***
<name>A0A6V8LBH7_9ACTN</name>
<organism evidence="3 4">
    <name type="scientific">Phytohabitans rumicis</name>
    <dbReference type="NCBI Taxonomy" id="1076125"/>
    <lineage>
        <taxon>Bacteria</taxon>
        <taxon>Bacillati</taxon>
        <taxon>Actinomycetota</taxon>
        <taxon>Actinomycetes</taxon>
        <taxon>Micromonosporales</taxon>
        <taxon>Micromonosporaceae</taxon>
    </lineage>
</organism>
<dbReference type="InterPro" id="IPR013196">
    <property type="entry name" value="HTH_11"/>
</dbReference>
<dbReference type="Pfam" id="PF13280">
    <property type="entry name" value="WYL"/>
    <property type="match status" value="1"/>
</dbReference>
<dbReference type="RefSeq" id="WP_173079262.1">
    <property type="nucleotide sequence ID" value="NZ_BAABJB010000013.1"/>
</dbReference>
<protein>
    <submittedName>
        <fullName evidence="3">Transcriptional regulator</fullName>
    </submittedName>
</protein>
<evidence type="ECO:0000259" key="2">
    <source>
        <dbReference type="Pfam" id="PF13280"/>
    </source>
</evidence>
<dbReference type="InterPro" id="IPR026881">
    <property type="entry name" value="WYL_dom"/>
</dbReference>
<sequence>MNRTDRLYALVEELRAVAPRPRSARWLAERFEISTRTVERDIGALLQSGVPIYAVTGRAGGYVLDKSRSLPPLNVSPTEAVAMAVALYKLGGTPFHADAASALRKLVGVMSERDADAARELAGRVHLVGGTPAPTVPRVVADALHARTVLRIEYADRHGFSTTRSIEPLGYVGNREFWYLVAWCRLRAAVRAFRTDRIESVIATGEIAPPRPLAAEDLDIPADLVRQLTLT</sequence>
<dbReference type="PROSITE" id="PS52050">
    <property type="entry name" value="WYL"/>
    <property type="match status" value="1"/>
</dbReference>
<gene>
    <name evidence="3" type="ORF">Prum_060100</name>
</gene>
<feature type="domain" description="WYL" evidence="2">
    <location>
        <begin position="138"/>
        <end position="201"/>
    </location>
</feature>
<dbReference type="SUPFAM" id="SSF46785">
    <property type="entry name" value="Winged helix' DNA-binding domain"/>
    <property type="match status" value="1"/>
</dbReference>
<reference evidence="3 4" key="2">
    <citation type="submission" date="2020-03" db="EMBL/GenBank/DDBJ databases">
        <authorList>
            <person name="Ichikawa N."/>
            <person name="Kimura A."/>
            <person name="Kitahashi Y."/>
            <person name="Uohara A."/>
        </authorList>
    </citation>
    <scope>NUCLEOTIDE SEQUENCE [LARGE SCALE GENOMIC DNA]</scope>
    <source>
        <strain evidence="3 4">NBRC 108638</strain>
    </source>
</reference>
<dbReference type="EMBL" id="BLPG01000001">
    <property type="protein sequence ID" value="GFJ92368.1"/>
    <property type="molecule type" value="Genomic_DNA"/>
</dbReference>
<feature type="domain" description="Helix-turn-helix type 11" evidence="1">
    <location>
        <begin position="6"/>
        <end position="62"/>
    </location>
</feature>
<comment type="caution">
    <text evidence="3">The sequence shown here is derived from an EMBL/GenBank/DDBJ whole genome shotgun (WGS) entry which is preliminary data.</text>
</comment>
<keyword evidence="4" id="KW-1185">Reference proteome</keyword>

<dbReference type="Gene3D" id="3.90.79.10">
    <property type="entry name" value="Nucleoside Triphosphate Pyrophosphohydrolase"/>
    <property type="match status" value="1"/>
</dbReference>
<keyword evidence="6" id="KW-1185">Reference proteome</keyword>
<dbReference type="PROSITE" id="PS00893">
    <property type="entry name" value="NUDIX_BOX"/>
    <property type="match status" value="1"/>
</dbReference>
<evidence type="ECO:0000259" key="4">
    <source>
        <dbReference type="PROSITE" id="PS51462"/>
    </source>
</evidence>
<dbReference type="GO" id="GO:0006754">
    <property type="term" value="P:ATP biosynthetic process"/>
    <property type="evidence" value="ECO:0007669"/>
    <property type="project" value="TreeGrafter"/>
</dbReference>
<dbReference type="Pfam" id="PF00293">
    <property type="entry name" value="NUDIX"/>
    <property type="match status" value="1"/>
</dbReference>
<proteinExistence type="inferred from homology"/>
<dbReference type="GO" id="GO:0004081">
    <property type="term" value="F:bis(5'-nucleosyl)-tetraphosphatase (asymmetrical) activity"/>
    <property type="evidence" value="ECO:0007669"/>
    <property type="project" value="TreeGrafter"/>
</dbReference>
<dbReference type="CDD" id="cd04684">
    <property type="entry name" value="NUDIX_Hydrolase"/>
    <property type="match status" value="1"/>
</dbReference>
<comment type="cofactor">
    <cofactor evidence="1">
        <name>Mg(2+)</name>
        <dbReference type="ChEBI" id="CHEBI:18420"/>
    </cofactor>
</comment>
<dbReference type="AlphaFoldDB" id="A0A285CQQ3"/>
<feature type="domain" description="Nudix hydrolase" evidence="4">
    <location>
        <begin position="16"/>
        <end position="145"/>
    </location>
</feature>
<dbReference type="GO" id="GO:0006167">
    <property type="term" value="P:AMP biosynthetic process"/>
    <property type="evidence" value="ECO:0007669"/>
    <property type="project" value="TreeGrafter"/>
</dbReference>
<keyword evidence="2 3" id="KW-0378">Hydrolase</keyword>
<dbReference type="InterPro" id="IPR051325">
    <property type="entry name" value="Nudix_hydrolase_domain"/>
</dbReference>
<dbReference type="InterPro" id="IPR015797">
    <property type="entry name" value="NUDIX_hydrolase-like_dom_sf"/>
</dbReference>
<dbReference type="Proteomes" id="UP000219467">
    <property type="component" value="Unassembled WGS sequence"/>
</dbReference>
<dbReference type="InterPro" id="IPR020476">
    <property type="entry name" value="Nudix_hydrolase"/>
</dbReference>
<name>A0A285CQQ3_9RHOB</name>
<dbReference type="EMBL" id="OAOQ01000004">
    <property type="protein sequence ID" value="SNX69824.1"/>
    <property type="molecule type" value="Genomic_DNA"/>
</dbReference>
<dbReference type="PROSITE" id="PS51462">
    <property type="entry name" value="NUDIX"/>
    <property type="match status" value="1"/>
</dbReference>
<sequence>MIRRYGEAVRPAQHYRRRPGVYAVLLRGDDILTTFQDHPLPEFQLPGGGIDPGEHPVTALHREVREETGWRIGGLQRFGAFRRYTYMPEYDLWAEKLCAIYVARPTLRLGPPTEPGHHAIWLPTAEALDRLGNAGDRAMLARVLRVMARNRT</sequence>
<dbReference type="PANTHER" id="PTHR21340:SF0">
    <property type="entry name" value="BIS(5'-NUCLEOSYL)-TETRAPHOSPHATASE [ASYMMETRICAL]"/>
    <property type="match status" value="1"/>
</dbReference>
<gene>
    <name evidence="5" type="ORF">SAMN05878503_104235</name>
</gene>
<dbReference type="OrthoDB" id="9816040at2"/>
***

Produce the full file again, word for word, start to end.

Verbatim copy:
<name>A0A6V8LBH7_9ACTN</name>
<organism evidence="3 4">
    <name type="scientific">Phytohabitans rumicis</name>
    <dbReference type="NCBI Taxonomy" id="1076125"/>
    <lineage>
        <taxon>Bacteria</taxon>
        <taxon>Bacillati</taxon>
        <taxon>Actinomycetota</taxon>
        <taxon>Actinomycetes</taxon>
        <taxon>Micromonosporales</taxon>
        <taxon>Micromonosporaceae</taxon>
    </lineage>
</organism>
<dbReference type="InterPro" id="IPR013196">
    <property type="entry name" value="HTH_11"/>
</dbReference>
<dbReference type="Pfam" id="PF13280">
    <property type="entry name" value="WYL"/>
    <property type="match status" value="1"/>
</dbReference>
<dbReference type="RefSeq" id="WP_173079262.1">
    <property type="nucleotide sequence ID" value="NZ_BAABJB010000013.1"/>
</dbReference>
<protein>
    <submittedName>
        <fullName evidence="3">Transcriptional regulator</fullName>
    </submittedName>
</protein>
<evidence type="ECO:0000259" key="2">
    <source>
        <dbReference type="Pfam" id="PF13280"/>
    </source>
</evidence>
<dbReference type="InterPro" id="IPR026881">
    <property type="entry name" value="WYL_dom"/>
</dbReference>
<sequence>MNRTDRLYALVEELRAVAPRPRSARWLAERFEISTRTVERDIGALLQSGVPIYAVTGRAGGYVLDKSRSLPPLNVSPTEAVAMAVALYKLGGTPFHADAASALRKLVGVMSERDADAARELAGRVHLVGGTPAPTVPRVVADALHARTVLRIEYADRHGFSTTRSIEPLGYVGNREFWYLVAWCRLRAAVRAFRTDRIESVIATGEIAPPRPLAAEDLDIPADLVRQLTLT</sequence>
<dbReference type="PROSITE" id="PS52050">
    <property type="entry name" value="WYL"/>
    <property type="match status" value="1"/>
</dbReference>
<gene>
    <name evidence="3" type="ORF">Prum_060100</name>
</gene>
<feature type="domain" description="WYL" evidence="2">
    <location>
        <begin position="138"/>
        <end position="201"/>
    </location>
</feature>
<dbReference type="SUPFAM" id="SSF46785">
    <property type="entry name" value="Winged helix' DNA-binding domain"/>
    <property type="match status" value="1"/>
</dbReference>
<reference evidence="3 4" key="2">
    <citation type="submission" date="2020-03" db="EMBL/GenBank/DDBJ databases">
        <authorList>
            <person name="Ichikawa N."/>
            <person name="Kimura A."/>
            <person name="Kitahashi Y."/>
            <person name="Uohara A."/>
        </authorList>
    </citation>
    <scope>NUCLEOTIDE SEQUENCE [LARGE SCALE GENOMIC DNA]</scope>
    <source>
        <strain evidence="3 4">NBRC 108638</strain>
    </source>
</reference>
<dbReference type="EMBL" id="BLPG01000001">
    <property type="protein sequence ID" value="GFJ92368.1"/>
    <property type="molecule type" value="Genomic_DNA"/>
</dbReference>
<feature type="domain" description="Helix-turn-helix type 11" evidence="1">
    <location>
        <begin position="6"/>
        <end position="62"/>
    </location>
</feature>
<comment type="caution">
    <text evidence="3">The sequence shown here is derived from an EMBL/GenBank/DDBJ whole genome shotgun (WGS) entry which is preliminary data.</text>
</comment>
<keyword evidence="4" id="KW-1185">Reference proteome</keyword>

<dbReference type="Gene3D" id="3.90.79.10">
    <property type="entry name" value="Nucleoside Triphosphate Pyrophosphohydrolase"/>
    <property type="match status" value="1"/>
</dbReference>
<keyword evidence="6" id="KW-1185">Reference proteome</keyword>
<dbReference type="PROSITE" id="PS00893">
    <property type="entry name" value="NUDIX_BOX"/>
    <property type="match status" value="1"/>
</dbReference>
<evidence type="ECO:0000259" key="4">
    <source>
        <dbReference type="PROSITE" id="PS51462"/>
    </source>
</evidence>
<dbReference type="GO" id="GO:0006754">
    <property type="term" value="P:ATP biosynthetic process"/>
    <property type="evidence" value="ECO:0007669"/>
    <property type="project" value="TreeGrafter"/>
</dbReference>
<dbReference type="Pfam" id="PF00293">
    <property type="entry name" value="NUDIX"/>
    <property type="match status" value="1"/>
</dbReference>
<proteinExistence type="inferred from homology"/>
<dbReference type="GO" id="GO:0004081">
    <property type="term" value="F:bis(5'-nucleosyl)-tetraphosphatase (asymmetrical) activity"/>
    <property type="evidence" value="ECO:0007669"/>
    <property type="project" value="TreeGrafter"/>
</dbReference>
<dbReference type="CDD" id="cd04684">
    <property type="entry name" value="NUDIX_Hydrolase"/>
    <property type="match status" value="1"/>
</dbReference>
<comment type="cofactor">
    <cofactor evidence="1">
        <name>Mg(2+)</name>
        <dbReference type="ChEBI" id="CHEBI:18420"/>
    </cofactor>
</comment>
<dbReference type="AlphaFoldDB" id="A0A285CQQ3"/>
<feature type="domain" description="Nudix hydrolase" evidence="4">
    <location>
        <begin position="16"/>
        <end position="145"/>
    </location>
</feature>
<dbReference type="GO" id="GO:0006167">
    <property type="term" value="P:AMP biosynthetic process"/>
    <property type="evidence" value="ECO:0007669"/>
    <property type="project" value="TreeGrafter"/>
</dbReference>
<keyword evidence="2 3" id="KW-0378">Hydrolase</keyword>
<dbReference type="InterPro" id="IPR051325">
    <property type="entry name" value="Nudix_hydrolase_domain"/>
</dbReference>
<dbReference type="InterPro" id="IPR015797">
    <property type="entry name" value="NUDIX_hydrolase-like_dom_sf"/>
</dbReference>
<dbReference type="Proteomes" id="UP000219467">
    <property type="component" value="Unassembled WGS sequence"/>
</dbReference>
<dbReference type="InterPro" id="IPR020476">
    <property type="entry name" value="Nudix_hydrolase"/>
</dbReference>
<name>A0A285CQQ3_9RHOB</name>
<dbReference type="EMBL" id="OAOQ01000004">
    <property type="protein sequence ID" value="SNX69824.1"/>
    <property type="molecule type" value="Genomic_DNA"/>
</dbReference>
<dbReference type="PROSITE" id="PS51462">
    <property type="entry name" value="NUDIX"/>
    <property type="match status" value="1"/>
</dbReference>
<sequence>MIRRYGEAVRPAQHYRRRPGVYAVLLRGDDILTTFQDHPLPEFQLPGGGIDPGEHPVTALHREVREETGWRIGGLQRFGAFRRYTYMPEYDLWAEKLCAIYVARPTLRLGPPTEPGHHAIWLPTAEALDRLGNAGDRAMLARVLRVMARNRT</sequence>
<dbReference type="PANTHER" id="PTHR21340:SF0">
    <property type="entry name" value="BIS(5'-NUCLEOSYL)-TETRAPHOSPHATASE [ASYMMETRICAL]"/>
    <property type="match status" value="1"/>
</dbReference>
<gene>
    <name evidence="5" type="ORF">SAMN05878503_104235</name>
</gene>
<dbReference type="OrthoDB" id="9816040at2"/>